Robert Laurence Binyon

(1869-1943 / England)

The Pine Woods Of Grijo - Poem by Robert Laurence Binyon

Our voices break on a stillness bright and strange
Of early morning. Pines upon either hand
People the sunshine: deep as eye can range,
Their lofty throngs in a darkling order stand.

Our sandy path, new--washed with rains of night,
Already is dry: but dewily shine its banks.
And cool, the shadows asleep upon stems upright,
Unevenly dapple the silent, endless ranks.

The shadows, they lie so lightly, I think if a wind
Blew hither, his breath would lift them, as all sad cares
Are lifted, blown from the cleared and eager mind,
That now unbidden its native pleasure dares.

O pines of ardent branches, that plume with green
The delicate blue of morning, and softly house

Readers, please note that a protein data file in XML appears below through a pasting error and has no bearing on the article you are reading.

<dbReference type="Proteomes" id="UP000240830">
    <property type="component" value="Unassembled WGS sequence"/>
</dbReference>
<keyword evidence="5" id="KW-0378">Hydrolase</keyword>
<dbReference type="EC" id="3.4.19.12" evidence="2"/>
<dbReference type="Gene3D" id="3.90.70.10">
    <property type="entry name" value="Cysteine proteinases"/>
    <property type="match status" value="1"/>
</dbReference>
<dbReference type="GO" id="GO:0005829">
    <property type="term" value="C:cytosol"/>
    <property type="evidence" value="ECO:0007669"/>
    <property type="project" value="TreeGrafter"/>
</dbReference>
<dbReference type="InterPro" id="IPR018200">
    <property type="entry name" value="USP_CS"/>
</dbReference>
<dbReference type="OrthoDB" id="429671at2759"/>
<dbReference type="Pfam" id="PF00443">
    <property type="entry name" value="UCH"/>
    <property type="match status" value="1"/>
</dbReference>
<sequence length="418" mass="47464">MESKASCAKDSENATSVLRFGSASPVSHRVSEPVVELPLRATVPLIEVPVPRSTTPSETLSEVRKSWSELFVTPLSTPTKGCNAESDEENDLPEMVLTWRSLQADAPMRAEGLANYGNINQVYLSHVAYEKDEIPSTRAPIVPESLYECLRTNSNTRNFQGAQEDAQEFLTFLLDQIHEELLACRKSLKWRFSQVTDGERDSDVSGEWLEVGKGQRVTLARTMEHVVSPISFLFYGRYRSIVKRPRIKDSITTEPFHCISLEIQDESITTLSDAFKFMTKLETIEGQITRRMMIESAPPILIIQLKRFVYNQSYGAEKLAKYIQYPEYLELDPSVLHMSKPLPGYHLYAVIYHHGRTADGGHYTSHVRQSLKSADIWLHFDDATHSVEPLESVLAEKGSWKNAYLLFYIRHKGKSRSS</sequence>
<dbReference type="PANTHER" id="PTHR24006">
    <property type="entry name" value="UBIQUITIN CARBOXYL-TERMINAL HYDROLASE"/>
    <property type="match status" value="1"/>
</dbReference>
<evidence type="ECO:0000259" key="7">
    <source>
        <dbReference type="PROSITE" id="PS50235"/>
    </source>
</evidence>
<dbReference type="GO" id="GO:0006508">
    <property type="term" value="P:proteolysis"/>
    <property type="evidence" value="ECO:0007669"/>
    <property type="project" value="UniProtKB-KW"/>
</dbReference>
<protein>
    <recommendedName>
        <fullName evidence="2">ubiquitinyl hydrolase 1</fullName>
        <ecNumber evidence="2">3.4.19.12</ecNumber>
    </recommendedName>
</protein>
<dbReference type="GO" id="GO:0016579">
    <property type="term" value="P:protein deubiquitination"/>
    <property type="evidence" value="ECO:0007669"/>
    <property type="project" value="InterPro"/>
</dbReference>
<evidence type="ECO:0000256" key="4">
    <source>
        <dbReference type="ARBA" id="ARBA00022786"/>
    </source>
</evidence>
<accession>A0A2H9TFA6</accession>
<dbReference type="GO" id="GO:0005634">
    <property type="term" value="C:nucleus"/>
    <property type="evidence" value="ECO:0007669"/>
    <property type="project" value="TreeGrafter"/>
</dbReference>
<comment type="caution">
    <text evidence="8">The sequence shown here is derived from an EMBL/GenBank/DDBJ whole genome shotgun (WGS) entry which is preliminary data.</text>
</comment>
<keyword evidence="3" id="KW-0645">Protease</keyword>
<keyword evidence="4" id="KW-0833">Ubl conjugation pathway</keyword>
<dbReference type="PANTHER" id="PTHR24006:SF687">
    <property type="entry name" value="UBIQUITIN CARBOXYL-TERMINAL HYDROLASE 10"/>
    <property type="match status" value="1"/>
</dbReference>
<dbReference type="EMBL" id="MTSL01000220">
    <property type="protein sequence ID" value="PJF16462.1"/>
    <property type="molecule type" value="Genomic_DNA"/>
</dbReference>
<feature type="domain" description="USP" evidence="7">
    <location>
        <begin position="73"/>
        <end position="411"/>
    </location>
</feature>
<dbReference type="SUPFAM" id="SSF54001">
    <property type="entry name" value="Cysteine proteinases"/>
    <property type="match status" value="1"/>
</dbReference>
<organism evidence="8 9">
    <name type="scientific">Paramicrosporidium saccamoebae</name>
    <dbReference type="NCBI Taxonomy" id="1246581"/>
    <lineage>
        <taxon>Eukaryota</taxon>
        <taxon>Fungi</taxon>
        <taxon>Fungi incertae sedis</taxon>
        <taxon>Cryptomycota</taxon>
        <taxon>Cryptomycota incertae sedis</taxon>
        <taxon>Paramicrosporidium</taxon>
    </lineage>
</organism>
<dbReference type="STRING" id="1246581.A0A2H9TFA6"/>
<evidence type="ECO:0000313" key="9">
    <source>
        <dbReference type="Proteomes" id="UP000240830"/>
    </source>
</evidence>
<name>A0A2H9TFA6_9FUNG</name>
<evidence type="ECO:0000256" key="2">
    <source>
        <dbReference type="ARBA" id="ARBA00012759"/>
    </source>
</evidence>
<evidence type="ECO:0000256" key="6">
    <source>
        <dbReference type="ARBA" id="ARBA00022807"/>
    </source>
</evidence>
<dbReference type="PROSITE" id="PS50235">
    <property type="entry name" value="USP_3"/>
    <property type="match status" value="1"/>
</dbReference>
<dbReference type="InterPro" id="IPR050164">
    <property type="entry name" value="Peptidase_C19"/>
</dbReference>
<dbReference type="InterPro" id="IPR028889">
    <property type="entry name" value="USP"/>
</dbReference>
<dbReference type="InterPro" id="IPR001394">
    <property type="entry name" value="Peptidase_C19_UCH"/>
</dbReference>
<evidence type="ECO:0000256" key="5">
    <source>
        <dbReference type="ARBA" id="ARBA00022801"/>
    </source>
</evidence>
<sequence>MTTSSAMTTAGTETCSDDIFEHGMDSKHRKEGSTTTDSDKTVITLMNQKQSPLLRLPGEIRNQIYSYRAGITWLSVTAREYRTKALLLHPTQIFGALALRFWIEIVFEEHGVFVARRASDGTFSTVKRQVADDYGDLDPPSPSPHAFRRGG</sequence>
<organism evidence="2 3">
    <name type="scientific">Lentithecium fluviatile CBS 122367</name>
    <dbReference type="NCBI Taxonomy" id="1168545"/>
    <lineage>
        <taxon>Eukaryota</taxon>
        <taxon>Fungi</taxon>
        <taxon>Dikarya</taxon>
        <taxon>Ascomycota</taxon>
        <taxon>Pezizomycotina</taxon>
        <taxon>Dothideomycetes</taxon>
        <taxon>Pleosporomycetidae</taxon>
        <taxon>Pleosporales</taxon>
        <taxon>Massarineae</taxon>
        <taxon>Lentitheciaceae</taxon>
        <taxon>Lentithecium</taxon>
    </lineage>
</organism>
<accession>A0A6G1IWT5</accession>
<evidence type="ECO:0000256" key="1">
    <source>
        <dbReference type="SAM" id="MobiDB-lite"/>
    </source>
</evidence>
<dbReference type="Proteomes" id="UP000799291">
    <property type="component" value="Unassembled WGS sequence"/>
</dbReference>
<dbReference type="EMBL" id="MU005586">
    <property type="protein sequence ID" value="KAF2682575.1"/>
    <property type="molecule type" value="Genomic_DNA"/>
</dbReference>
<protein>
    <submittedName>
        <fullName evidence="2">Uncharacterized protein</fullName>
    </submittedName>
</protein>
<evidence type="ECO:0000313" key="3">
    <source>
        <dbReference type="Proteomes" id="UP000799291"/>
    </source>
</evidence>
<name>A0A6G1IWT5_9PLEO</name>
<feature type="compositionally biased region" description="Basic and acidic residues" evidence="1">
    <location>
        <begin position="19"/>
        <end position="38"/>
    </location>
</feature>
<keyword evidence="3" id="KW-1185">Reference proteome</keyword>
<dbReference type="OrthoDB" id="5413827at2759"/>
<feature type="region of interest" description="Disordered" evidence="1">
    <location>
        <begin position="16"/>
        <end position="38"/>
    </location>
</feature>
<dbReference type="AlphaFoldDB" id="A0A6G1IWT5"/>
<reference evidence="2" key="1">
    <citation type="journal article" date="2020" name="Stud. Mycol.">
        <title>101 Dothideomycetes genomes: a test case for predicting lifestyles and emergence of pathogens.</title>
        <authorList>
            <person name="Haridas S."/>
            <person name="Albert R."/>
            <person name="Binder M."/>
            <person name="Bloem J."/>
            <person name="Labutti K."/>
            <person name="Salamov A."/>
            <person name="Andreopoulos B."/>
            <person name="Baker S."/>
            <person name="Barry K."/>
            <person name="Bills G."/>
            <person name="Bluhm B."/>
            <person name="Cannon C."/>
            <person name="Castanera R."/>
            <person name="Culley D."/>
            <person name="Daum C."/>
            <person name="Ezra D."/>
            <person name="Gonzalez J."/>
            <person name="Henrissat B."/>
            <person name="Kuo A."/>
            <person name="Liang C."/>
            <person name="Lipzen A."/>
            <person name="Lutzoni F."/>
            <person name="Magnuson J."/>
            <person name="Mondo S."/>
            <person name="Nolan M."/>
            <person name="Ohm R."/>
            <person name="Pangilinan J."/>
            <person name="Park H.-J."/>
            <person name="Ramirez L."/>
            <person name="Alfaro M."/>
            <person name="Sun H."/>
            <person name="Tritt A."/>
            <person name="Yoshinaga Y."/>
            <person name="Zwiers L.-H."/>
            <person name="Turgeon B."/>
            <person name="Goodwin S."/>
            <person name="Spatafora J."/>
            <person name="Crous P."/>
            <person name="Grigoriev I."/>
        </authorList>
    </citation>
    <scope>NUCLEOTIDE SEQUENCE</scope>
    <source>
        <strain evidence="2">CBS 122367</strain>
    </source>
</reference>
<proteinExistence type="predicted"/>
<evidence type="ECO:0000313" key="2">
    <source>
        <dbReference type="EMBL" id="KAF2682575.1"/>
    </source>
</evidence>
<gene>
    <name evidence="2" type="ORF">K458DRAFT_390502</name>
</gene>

The warm light poured from a splendour half unseen;
O forest still and scented, hear my vows!

My body is warm to my heart, and I rejoice.
I clothe myself with the light, as ye are clad:
As ye breathe forth your perfume, I my voice
Will utter in morning freshness, alert and glad.

As the thistledown melts in the air, of very lightness,
Is scattered the web that trouble has vainly spun;
And my spirit arising bold, and bathed in brightness,
Hymns the excellent, sweet, victorious sun.

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Poem Submitted: Wednesday, September 1, 2010

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